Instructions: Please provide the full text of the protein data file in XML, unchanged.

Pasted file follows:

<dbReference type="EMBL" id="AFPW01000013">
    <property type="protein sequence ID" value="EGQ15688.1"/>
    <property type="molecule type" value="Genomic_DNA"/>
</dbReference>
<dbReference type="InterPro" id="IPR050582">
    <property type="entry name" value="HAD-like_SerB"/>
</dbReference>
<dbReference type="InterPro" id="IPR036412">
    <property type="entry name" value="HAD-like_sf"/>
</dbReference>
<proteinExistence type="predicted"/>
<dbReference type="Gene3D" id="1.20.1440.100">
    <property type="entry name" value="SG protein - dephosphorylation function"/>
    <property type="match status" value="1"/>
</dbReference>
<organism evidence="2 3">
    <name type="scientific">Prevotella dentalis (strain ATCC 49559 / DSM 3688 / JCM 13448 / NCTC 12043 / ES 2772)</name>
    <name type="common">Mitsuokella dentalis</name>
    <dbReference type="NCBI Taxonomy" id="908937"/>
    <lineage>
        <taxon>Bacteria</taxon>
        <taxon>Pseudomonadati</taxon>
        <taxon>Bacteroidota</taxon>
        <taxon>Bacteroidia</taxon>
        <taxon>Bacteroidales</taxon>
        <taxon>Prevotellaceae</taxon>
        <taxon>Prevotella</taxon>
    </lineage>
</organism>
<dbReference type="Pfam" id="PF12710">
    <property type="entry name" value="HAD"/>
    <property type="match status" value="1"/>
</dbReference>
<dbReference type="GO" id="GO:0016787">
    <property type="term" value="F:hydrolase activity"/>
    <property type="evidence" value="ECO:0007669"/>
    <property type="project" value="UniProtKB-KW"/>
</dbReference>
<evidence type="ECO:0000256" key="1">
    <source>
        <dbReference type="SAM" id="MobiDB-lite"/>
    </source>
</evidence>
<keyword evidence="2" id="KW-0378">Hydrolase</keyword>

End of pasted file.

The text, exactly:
<dbReference type="EMBL" id="AFPW01000013">
    <property type="protein sequence ID" value="EGQ15688.1"/>
    <property type="molecule type" value="Genomic_DNA"/>
</dbReference>
<dbReference type="InterPro" id="IPR050582">
    <property type="entry name" value="HAD-like_SerB"/>
</dbReference>
<dbReference type="InterPro" id="IPR036412">
    <property type="entry name" value="HAD-like_sf"/>
</dbReference>
<proteinExistence type="predicted"/>
<dbReference type="Gene3D" id="1.20.1440.100">
    <property type="entry name" value="SG protein - dephosphorylation function"/>
    <property type="match status" value="1"/>
</dbReference>
<organism evidence="2 3">
    <name type="scientific">Prevotella dentalis (strain ATCC 49559 / DSM 3688 / JCM 13448 / NCTC 12043 / ES 2772)</name>
    <name type="common">Mitsuokella dentalis</name>
    <dbReference type="NCBI Taxonomy" id="908937"/>
    <lineage>
        <taxon>Bacteria</taxon>
        <taxon>Pseudomonadati</taxon>
        <taxon>Bacteroidota</taxon>
        <taxon>Bacteroidia</taxon>
        <taxon>Bacteroidales</taxon>
        <taxon>Prevotellaceae</taxon>
        <taxon>Prevotella</taxon>
    </lineage>
</organism>
<dbReference type="Pfam" id="PF12710">
    <property type="entry name" value="HAD"/>
    <property type="match status" value="1"/>
</dbReference>
<dbReference type="GO" id="GO:0016787">
    <property type="term" value="F:hydrolase activity"/>
    <property type="evidence" value="ECO:0007669"/>
    <property type="project" value="UniProtKB-KW"/>
</dbReference>
<evidence type="ECO:0000256" key="1">
    <source>
        <dbReference type="SAM" id="MobiDB-lite"/>
    </source>
</evidence>
<keyword evidence="2" id="KW-0378">Hydrolase</keyword>